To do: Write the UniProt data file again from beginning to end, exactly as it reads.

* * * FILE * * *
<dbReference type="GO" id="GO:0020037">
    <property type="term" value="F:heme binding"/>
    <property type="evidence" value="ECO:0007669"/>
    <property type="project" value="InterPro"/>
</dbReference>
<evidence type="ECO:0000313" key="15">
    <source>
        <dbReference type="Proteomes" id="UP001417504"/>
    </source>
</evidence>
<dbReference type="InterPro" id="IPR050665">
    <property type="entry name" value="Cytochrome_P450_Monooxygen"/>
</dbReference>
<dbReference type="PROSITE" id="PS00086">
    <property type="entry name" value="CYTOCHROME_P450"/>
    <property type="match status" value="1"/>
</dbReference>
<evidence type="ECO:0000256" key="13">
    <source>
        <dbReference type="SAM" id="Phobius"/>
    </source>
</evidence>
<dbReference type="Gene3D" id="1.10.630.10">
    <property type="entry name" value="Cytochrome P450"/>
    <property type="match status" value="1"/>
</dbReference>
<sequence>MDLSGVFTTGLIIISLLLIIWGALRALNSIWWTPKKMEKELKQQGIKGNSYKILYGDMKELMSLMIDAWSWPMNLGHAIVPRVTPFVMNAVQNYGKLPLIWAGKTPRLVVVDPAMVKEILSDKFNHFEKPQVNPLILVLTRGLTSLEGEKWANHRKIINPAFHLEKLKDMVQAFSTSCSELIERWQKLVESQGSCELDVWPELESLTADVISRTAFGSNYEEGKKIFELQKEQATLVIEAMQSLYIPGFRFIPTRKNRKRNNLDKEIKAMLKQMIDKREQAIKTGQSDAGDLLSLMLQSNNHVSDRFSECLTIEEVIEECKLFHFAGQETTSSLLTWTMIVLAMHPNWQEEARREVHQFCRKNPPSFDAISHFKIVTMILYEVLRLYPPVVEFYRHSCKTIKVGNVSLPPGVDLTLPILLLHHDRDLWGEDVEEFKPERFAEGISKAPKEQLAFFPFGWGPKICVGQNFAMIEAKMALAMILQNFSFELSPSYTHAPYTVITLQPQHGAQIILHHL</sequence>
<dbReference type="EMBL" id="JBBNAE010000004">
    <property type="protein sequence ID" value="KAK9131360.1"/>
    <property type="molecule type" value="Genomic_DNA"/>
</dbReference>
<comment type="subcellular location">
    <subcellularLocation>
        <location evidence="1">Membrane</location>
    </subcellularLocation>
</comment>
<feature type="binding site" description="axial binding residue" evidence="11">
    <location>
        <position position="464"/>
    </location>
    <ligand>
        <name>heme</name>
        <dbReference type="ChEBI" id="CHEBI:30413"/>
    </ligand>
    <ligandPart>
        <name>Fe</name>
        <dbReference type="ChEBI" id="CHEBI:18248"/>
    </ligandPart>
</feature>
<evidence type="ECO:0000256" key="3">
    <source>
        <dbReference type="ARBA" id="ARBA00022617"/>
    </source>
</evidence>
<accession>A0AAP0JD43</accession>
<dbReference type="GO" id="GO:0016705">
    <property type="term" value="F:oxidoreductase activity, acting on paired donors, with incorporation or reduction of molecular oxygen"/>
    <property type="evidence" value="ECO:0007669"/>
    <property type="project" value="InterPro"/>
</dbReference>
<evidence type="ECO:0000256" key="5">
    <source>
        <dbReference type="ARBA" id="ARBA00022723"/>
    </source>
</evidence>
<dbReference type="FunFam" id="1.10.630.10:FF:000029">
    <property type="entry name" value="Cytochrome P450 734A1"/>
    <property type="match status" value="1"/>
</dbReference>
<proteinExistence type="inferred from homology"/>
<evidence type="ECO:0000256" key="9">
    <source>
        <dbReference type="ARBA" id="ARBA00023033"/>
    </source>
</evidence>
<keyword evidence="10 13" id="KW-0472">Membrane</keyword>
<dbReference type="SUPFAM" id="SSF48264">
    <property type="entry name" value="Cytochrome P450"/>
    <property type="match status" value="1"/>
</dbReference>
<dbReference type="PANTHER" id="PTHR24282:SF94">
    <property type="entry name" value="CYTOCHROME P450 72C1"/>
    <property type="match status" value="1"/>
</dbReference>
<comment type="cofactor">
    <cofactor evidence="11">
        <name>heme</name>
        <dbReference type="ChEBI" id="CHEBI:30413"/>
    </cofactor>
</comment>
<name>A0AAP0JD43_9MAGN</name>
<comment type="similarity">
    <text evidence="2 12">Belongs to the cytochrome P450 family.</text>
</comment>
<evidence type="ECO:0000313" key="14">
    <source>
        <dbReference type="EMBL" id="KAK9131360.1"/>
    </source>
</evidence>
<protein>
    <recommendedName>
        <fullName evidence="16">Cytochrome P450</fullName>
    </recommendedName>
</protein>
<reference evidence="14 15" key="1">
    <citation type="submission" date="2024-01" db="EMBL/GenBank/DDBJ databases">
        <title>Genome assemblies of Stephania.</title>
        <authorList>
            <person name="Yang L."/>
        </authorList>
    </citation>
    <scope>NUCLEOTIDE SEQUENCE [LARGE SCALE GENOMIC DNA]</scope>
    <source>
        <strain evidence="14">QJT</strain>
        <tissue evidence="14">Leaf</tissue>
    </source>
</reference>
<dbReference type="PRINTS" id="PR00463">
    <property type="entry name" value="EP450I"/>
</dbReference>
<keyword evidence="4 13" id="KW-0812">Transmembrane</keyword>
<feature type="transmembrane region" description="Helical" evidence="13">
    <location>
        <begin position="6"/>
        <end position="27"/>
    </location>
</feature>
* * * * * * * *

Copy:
<dbReference type="GO" id="GO:0020037">
    <property type="term" value="F:heme binding"/>
    <property type="evidence" value="ECO:0007669"/>
    <property type="project" value="InterPro"/>
</dbReference>
<evidence type="ECO:0000313" key="15">
    <source>
        <dbReference type="Proteomes" id="UP001417504"/>
    </source>
</evidence>
<dbReference type="InterPro" id="IPR050665">
    <property type="entry name" value="Cytochrome_P450_Monooxygen"/>
</dbReference>
<dbReference type="PROSITE" id="PS00086">
    <property type="entry name" value="CYTOCHROME_P450"/>
    <property type="match status" value="1"/>
</dbReference>
<evidence type="ECO:0000256" key="13">
    <source>
        <dbReference type="SAM" id="Phobius"/>
    </source>
</evidence>
<dbReference type="Gene3D" id="1.10.630.10">
    <property type="entry name" value="Cytochrome P450"/>
    <property type="match status" value="1"/>
</dbReference>
<sequence>MDLSGVFTTGLIIISLLLIIWGALRALNSIWWTPKKMEKELKQQGIKGNSYKILYGDMKELMSLMIDAWSWPMNLGHAIVPRVTPFVMNAVQNYGKLPLIWAGKTPRLVVVDPAMVKEILSDKFNHFEKPQVNPLILVLTRGLTSLEGEKWANHRKIINPAFHLEKLKDMVQAFSTSCSELIERWQKLVESQGSCELDVWPELESLTADVISRTAFGSNYEEGKKIFELQKEQATLVIEAMQSLYIPGFRFIPTRKNRKRNNLDKEIKAMLKQMIDKREQAIKTGQSDAGDLLSLMLQSNNHVSDRFSECLTIEEVIEECKLFHFAGQETTSSLLTWTMIVLAMHPNWQEEARREVHQFCRKNPPSFDAISHFKIVTMILYEVLRLYPPVVEFYRHSCKTIKVGNVSLPPGVDLTLPILLLHHDRDLWGEDVEEFKPERFAEGISKAPKEQLAFFPFGWGPKICVGQNFAMIEAKMALAMILQNFSFELSPSYTHAPYTVITLQPQHGAQIILHHL</sequence>
<dbReference type="EMBL" id="JBBNAE010000004">
    <property type="protein sequence ID" value="KAK9131360.1"/>
    <property type="molecule type" value="Genomic_DNA"/>
</dbReference>
<comment type="subcellular location">
    <subcellularLocation>
        <location evidence="1">Membrane</location>
    </subcellularLocation>
</comment>
<feature type="binding site" description="axial binding residue" evidence="11">
    <location>
        <position position="464"/>
    </location>
    <ligand>
        <name>heme</name>
        <dbReference type="ChEBI" id="CHEBI:30413"/>
    </ligand>
    <ligandPart>
        <name>Fe</name>
        <dbReference type="ChEBI" id="CHEBI:18248"/>
    </ligandPart>
</feature>
<evidence type="ECO:0000256" key="3">
    <source>
        <dbReference type="ARBA" id="ARBA00022617"/>
    </source>
</evidence>
<accession>A0AAP0JD43</accession>
<dbReference type="GO" id="GO:0016705">
    <property type="term" value="F:oxidoreductase activity, acting on paired donors, with incorporation or reduction of molecular oxygen"/>
    <property type="evidence" value="ECO:0007669"/>
    <property type="project" value="InterPro"/>
</dbReference>
<evidence type="ECO:0000256" key="5">
    <source>
        <dbReference type="ARBA" id="ARBA00022723"/>
    </source>
</evidence>
<dbReference type="FunFam" id="1.10.630.10:FF:000029">
    <property type="entry name" value="Cytochrome P450 734A1"/>
    <property type="match status" value="1"/>
</dbReference>
<proteinExistence type="inferred from homology"/>
<evidence type="ECO:0000256" key="9">
    <source>
        <dbReference type="ARBA" id="ARBA00023033"/>
    </source>
</evidence>
<keyword evidence="10 13" id="KW-0472">Membrane</keyword>
<dbReference type="SUPFAM" id="SSF48264">
    <property type="entry name" value="Cytochrome P450"/>
    <property type="match status" value="1"/>
</dbReference>
<dbReference type="PANTHER" id="PTHR24282:SF94">
    <property type="entry name" value="CYTOCHROME P450 72C1"/>
    <property type="match status" value="1"/>
</dbReference>
<comment type="cofactor">
    <cofactor evidence="11">
        <name>heme</name>
        <dbReference type="ChEBI" id="CHEBI:30413"/>
    </cofactor>
</comment>
<name>A0AAP0JD43_9MAGN</name>
<comment type="similarity">
    <text evidence="2 12">Belongs to the cytochrome P450 family.</text>
</comment>
<evidence type="ECO:0000313" key="14">
    <source>
        <dbReference type="EMBL" id="KAK9131360.1"/>
    </source>
</evidence>
<protein>
    <recommendedName>
        <fullName evidence="16">Cytochrome P450</fullName>
    </recommendedName>
</protein>
<reference evidence="14 15" key="1">
    <citation type="submission" date="2024-01" db="EMBL/GenBank/DDBJ databases">
        <title>Genome assemblies of Stephania.</title>
        <authorList>
            <person name="Yang L."/>
        </authorList>
    </citation>
    <scope>NUCLEOTIDE SEQUENCE [LARGE SCALE GENOMIC DNA]</scope>
    <source>
        <strain evidence="14">QJT</strain>
        <tissue evidence="14">Leaf</tissue>
    </source>
</reference>
<dbReference type="PRINTS" id="PR00463">
    <property type="entry name" value="EP450I"/>
</dbReference>
<keyword evidence="4 13" id="KW-0812">Transmembrane</keyword>
<feature type="transmembrane region" description="Helical" evidence="13">
    <location>
        <begin position="6"/>
        <end position="27"/>
    </location>
</feature>